Starlight

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Thousands of years ago, people began noting the passage of time through the changing of the sun, moon and stars.   We still do, although we rely on them less now  because of watches, clocks and calendars. (You can find the phases of the moon in your Quo Vadis planner!)

When I look up at the sky and see the constellation, Orion, it tells me more than any book winter has arrived.

But the light I see shining from the stars forming Orion left 1,500 years ago – when Clovis I was king of the Franks. (Yes, the same dynasty heavily implicated in Dan Brown’s “The DaVinci Code!”)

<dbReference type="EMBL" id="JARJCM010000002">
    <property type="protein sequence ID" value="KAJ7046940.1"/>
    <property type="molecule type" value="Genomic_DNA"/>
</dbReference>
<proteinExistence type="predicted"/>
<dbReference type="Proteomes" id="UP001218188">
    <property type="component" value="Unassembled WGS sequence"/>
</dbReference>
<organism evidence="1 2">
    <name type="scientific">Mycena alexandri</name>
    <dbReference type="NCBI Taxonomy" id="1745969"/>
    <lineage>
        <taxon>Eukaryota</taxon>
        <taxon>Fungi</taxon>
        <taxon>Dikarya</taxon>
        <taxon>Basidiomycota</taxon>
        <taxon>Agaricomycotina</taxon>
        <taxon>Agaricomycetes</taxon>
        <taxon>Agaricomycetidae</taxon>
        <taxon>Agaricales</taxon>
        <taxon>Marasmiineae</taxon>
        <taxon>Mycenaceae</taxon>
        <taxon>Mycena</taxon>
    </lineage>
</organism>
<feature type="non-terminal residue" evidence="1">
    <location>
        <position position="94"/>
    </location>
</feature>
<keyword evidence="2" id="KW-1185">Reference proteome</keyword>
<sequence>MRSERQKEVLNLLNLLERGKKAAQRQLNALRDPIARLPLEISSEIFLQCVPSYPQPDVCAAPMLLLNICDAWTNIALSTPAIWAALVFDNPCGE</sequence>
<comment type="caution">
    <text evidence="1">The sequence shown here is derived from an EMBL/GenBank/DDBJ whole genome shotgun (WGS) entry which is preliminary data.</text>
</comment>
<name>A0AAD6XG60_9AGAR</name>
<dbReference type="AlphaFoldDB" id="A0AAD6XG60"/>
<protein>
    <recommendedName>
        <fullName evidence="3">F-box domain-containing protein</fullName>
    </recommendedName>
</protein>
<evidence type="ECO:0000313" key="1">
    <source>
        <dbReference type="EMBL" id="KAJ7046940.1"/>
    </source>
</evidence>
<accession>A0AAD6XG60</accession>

The concept of “light travel time” or “light years” as we often refer to it, seems fantastic. A light-year is the distance that light can travel in one year. Light moves at the velocity of about 300,000 kilometers (km) each second. So in one year it can travel about 10 trillion km or 5,878,625,373,183.61 miles.

If the  Sun’s light takes eight light-minutes to reach Earth, then something catastrophic could happen to the Sun and we would not know for eight minutes. The center of our Galaxy is 26,000 light-years away.    The light we see from there left when our ancestors were painting scenes in caves. The farthest object  we can see with our eyes, in a dark sky without the aid of a telescope, is the Andromeda Galaxy, more than two million light-years away. What was happening on Earth two million years ago?  

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